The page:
Growing up as an altar boy inside the Holy Cross Armenian Catholic Church in Cambridge, I spent my Sunday mornings assisting its most reverent pastor Father Luke Arakelian.
I would wear the shabig and go through the entire ritual of a Holy Mass, uttering the responses and smoking out the congregation with an incensor.
Each Sunday, for over three decades at Holy Cross Church, the celebrant was Father Luke Arakelian, and he ran a tight ship. His altar boys were trained like Prussian soldiers, answering every call as if the Almighty had ordered it.
One day, he took me aside and said, “Thomas. The Cardinal is coming. You will be his chief servant.”
I thought maybe a glass of water when he needed it or perhaps fulfilling any request made of him. After all, it wasn’t every day such a high authority of the church would be visiting your community.
The protocol I envisioned was nothing compared to what was expected. My altar duties were ready to take a quantum leap. I would serve as his deacon and give all the responses expected of my role.
His arrival to Greater Boston was met with high anticipation. Cardinal Gregory Peter XV Agagianian was here to bolster the Armenian Catholic faithful, stimulate the church populace, and heighten the understanding of our common heritage.
My nerves stood on edge in the days that followed. Suppose I fell apart and forgot the prayers? What if I tripped on my robe and took a dive? Like any sheepish teenager, it was like waiting for a tooth to be pulled.
The year was 1951 and the big day finally arrived. I remember him hearing my surname and smiling, “You are the son of a priest. I couldn’t have a more appropriate assistant.”
Of course, he had two. On the Cardinal’s opposite side was Father Luke himself and down below, a cadre of other altar boys and candle bearers—the whole entourage. It went off like a charm.
My thoughts go back to the 1958 papal conclave in Rome following the death of Pius XII. Cardinal Agagianian was on the verge of being elected to the highest post in the Catholic Church. He received a large number of votes from the College of Cardinals, eventually approaching the majority needed for election. This was confirmed by the elected Pope himself, Pope John XXIII.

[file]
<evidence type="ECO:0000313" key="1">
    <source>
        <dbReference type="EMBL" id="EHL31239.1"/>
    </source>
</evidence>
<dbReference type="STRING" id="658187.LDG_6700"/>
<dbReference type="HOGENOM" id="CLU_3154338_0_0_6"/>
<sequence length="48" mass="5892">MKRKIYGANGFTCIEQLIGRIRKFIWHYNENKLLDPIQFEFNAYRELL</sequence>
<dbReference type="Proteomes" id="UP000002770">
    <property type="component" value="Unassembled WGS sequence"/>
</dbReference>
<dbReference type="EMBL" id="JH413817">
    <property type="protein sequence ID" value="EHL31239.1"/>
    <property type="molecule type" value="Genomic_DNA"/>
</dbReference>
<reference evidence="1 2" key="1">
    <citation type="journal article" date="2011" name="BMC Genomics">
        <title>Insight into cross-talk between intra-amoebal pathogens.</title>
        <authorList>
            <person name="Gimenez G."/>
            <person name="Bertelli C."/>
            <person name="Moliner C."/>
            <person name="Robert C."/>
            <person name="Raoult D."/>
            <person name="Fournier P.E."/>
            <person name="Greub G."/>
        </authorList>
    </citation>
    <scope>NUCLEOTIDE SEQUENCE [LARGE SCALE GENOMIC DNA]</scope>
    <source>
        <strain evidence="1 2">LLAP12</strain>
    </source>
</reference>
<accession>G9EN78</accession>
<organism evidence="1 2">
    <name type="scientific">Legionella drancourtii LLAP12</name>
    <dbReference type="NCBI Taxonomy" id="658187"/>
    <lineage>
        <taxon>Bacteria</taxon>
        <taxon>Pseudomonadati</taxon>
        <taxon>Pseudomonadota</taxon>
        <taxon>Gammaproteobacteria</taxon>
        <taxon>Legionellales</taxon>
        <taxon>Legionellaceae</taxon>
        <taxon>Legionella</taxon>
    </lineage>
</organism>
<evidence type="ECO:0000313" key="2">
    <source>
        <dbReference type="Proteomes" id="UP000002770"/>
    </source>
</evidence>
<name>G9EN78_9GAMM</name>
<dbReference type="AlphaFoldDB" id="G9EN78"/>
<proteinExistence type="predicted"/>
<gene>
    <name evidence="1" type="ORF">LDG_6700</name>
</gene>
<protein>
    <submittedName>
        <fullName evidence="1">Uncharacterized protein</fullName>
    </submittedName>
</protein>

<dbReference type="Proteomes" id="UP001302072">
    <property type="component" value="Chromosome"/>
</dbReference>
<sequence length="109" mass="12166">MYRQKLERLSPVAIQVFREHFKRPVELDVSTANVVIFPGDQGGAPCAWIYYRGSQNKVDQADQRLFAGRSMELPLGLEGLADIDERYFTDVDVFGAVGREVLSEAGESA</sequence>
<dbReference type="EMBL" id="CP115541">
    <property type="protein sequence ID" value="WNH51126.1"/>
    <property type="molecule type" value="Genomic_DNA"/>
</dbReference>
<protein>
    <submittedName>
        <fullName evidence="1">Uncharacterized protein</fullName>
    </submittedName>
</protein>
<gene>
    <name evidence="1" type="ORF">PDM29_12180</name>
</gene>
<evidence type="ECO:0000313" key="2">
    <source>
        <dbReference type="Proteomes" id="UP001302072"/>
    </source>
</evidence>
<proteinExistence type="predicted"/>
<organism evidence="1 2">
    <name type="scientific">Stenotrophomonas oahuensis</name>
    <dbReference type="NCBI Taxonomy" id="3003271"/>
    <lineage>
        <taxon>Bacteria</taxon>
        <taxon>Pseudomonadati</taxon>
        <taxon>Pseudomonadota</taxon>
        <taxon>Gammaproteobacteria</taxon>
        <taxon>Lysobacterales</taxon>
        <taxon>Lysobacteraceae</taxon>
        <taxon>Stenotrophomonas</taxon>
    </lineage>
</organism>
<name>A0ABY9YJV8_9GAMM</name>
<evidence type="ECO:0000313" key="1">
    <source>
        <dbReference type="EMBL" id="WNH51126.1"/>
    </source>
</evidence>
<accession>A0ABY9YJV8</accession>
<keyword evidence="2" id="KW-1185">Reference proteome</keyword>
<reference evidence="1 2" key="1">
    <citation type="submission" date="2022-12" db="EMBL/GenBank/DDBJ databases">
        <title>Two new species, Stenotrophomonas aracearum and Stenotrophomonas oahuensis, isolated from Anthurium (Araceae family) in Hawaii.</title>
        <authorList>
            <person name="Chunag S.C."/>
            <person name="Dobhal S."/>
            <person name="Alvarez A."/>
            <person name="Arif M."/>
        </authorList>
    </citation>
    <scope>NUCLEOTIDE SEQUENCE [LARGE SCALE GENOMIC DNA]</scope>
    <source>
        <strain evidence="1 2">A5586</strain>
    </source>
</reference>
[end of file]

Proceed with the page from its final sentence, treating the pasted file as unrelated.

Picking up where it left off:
In a talk at the Armenian College in Rome, three months after the conclave, the new pope admitted that his name and that of Cardinal Agagianian’s “went up and down like two chickpeas in boiling water” before he finally got elected on the 11th ballot with the two-thirds vote required.
Thousands who gathered outside St. Peter’s Basilica in Rome that Oct. 28 had laid witness to a smokestack ritual. At one interval when the smoke changed from back to white, a new pope had been elected, thought to be that of the Armenian Cardinal. Before the celebration began, the smoke reverted to black.
Had Cardinal Agagianian been elected but declined the post? We’ll never know.
Our paths would cross again two years later at the Mekhitarist Monastery in Vienna, where I was sent to pursue my studies. Every morning for one year, the first call to duty was serving the Abbott General of this vank: His Eminence Archbishop Mesrop Habozian.
And then history repeated itself.
“The Cardinal will be visiting us next week and we would like you on the altar,” the Abbot General proposed. “You may have met him in Cambridge.”
One in the same. An old acquaintance renewed. I was psyched. I remembered the beard, the feisty personality, this passionate disciple of Christ. But most of all, I remembered the twinkle in his eye. If there was any haughtiness in his presence, it didn’t show.
At least a half dozen priests accompanied the Cardinal at Mass that day with me below this time as the altar in Vienna sparkled like never before. He remembered me from 1951 during his visit to Holy Cross Church. “The son of a priest,” he had smiled.
He stuck around the vank for a few days after that. We even got to play a game of chess during a rare moment of leisure. I didn’t stand a chance nor did I want to. He could have been the next Pope in Rome, the first Armenian elected to such a pontifical seat.
Cardinal Agagianian died in Rome in 1971 as the most celebrated Armenian Catholic in history. And I was proud to be his servant.